One of the things we Twelve Steppers are very good at is waiting. I have friends who have years of sobriety, and they have waited a long time for it. In the case of my friend Mark, who has 30 years, he waited 10,957 days for it, and he will tell you he only reached 30 years by focusing on one day at a time. Anyone who knows someone in recovery knows that she or he is likely to talk a lot about “taking one day at a time,” or “just doing 24 hours at a time,” or something similar. This is one of a thousand slogans that puzzle outsiders and newcomers, and yet to those who have been in the rooms of recovery for a while, it is as natural as breathing. See, one of the things common to all addicts is that we are people who have a hard time staying present in the moment. We are usually either living in the future or in the past. This is true both for the practicing addict and quite often even for those of us in recovery. And it is one of the things that we often talk about that has been with us our entire lives. I’ve always been that way, of that I am sure: my default posture is living either in the past or in the future, and it always has been. Now, any sane person can see that this way of living is, well, insane. I mean, the past is, for most of us—especially most addicts—so very, very painful to contemplate; and the future is, for people like us who are fear-based, so very overwhelming to consider.
And it is because addicts are past-dwellers and future-trippers that the architects of AA and the other recovery programs built into the DNA of the programs the idea that, if we are to get well and stay well, we must lose this past and future obsession and learn to live today. Just today. “You can do anything for just one day” we say to the newcomer who is shaky from withdrawals and overwhelmed at the idea of “never taking another drink.” And, sure enough, pretty soon, she discovers that she can stay sober 24 hours at a time. And, so tomorrow, if she is working a program of recovery, she’ll do it again. And then again. And then, after awhile, she’ll come into a meeting and announce that she has 30 days of continuous sobriety. Then, sooner than it takes to write this, it seems, she’ll be celebrating one year of sobriety, and then five, and then… But I am getting ahead of myself. I tend to do that.
Another well-worn saying in our rooms is that “time takes time.” As in, “I know you are grieving”—the loss of a marriage, or a mother, or a brother, for example—“but it will be better in time. And, of course, time takes time.” Yes, time takes time. And it is only by paying attention today—just the 24 hours of today—that time passes at all.
So. Why all this contemplation on chronology? Why consider the struggles and hard-won wisdom of people who are either stuck in morose nostalgia or who are high on wild future expectations? Because it is late November. You know: “Christmas.com.” When all the sounds and sights of the secular culture are simply surreal with a vacuous faux celebration of Christmas.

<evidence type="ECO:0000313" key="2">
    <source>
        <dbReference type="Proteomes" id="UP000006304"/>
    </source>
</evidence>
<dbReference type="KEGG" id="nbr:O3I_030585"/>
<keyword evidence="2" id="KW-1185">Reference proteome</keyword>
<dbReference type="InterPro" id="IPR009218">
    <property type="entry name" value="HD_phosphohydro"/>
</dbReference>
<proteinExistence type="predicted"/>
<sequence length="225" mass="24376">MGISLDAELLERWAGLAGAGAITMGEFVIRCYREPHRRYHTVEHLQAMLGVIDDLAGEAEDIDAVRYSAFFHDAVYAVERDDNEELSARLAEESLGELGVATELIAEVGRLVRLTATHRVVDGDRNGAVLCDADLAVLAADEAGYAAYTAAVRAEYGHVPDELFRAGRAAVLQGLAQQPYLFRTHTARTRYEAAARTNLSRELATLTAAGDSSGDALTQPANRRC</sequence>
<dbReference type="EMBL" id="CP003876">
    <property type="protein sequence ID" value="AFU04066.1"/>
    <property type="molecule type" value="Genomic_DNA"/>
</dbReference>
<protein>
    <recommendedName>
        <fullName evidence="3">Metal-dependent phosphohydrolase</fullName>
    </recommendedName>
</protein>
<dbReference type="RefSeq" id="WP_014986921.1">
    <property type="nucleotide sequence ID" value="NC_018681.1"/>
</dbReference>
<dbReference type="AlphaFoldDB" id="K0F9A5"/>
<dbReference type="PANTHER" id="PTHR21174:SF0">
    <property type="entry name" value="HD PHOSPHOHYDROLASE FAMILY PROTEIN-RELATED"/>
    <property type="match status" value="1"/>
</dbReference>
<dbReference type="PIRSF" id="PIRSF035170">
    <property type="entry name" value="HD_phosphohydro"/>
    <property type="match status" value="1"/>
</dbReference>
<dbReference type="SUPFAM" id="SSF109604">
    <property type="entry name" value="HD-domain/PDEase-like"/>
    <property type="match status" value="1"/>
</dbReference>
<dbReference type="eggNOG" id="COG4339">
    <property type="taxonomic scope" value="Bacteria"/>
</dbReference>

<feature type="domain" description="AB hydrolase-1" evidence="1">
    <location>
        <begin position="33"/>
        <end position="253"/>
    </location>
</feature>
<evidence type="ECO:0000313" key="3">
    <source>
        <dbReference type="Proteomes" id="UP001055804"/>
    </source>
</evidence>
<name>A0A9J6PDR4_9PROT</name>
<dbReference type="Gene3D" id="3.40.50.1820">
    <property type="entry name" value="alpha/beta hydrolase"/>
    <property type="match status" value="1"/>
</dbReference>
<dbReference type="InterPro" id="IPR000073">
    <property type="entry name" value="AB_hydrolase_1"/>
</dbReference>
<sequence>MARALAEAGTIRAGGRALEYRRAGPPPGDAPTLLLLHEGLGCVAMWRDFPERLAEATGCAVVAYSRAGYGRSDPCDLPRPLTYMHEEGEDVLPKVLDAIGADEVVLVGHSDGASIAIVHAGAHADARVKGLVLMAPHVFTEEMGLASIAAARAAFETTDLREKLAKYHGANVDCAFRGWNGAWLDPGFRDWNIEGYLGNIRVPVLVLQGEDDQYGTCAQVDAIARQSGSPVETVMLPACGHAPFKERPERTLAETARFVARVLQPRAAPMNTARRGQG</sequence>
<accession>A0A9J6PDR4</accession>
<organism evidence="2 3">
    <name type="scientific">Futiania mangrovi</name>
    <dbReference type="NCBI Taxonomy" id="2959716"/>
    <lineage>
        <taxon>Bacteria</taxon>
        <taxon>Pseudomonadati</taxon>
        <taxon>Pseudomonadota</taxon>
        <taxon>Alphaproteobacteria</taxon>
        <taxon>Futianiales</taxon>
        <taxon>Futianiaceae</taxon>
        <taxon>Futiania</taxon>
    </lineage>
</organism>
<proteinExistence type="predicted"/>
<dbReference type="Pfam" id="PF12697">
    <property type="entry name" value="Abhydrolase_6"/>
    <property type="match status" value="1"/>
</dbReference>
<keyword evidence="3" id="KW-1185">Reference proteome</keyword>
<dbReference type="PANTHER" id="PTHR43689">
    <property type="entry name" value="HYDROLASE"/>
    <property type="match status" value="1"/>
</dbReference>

Now properly understood, this should be a waiting time. An in-between time. It is not even December yet. It is just five days after Thanksgiving. And—I cannot shout this loudly enough: It is not yet Christmas! In fact, if you want to be precise about it, it is not even Advent yet. You remember Advent? That lovely season of expectant waiting that traditionally signaled the beginning of the Church year? The one with four Sundays, each creeping a little closer, day by day, to the festival of Christmas? Well, Advent I—ie the first Sunday of Advent—this year is December 2. THAT, my friends, and not O- Dark-Thirty the morning after Thanksgiving, signals the beginning of the sacred season that leads us slowly, ever so slowly, one day at a time slowly, toward Christmas.
But, you may ask, what difference does it make how we Christians celebrate the several weeks before Christmas? Well, if I have learned anything in recovery, it is about the beauty that comes with celebrating each day as it comes, about not allowing myself to get too far out over my skiis in jumping towards the future. It is that time takes time, and that if I go slowly, precisely 24 hours at a time slowly, then I am at a place where I can receive the still small gifts that God has in mind for me.
Like the beauty of late Fall: blustery days blowing the few remaining gold leaves around and around until they finally sail down to the ground for good. Like the quiet and warm memories of last Thursday, when family and friends gathered to give thanks, despite serious illness in our midst. Like the newly remembered joy of building a simple wood fire to warm hearth and home, or of enjoying a good hot cider. But you’ll notice: NONE of those joys are available to me if I am rushing headlong from the last holiday into the next one., forgetting to look around me right now. The fact is that right now—these ten days between Thanksgiving and Advent—are no holiday at all. Except in the most ordinary holy sense that they are the simple, holy days of now, the “holy-day” of today. Advent will come soon enough, and the Twelve Days of the Christmas Mystery, too. And then it will be January: ugh. See? See what I mean about future tripping? Ha. Serves us right. The thought of January is surely deterrent enough to keep us focused on today.
Jesus said that tomorrow will take care of itself, and he invites us like birds and flowers simply to live today. Time takes time. And so do festivals, and they take their time in arriving. And so we Christians would do well to learn from our friends in recovery how to live one day at a time. Especially now, when our rootless culture seems to pull so hard for us to lose ourselves in some manufactured, commercial frenzy. One day at a time. It is a good way to live. Especially now.
Make it a good day.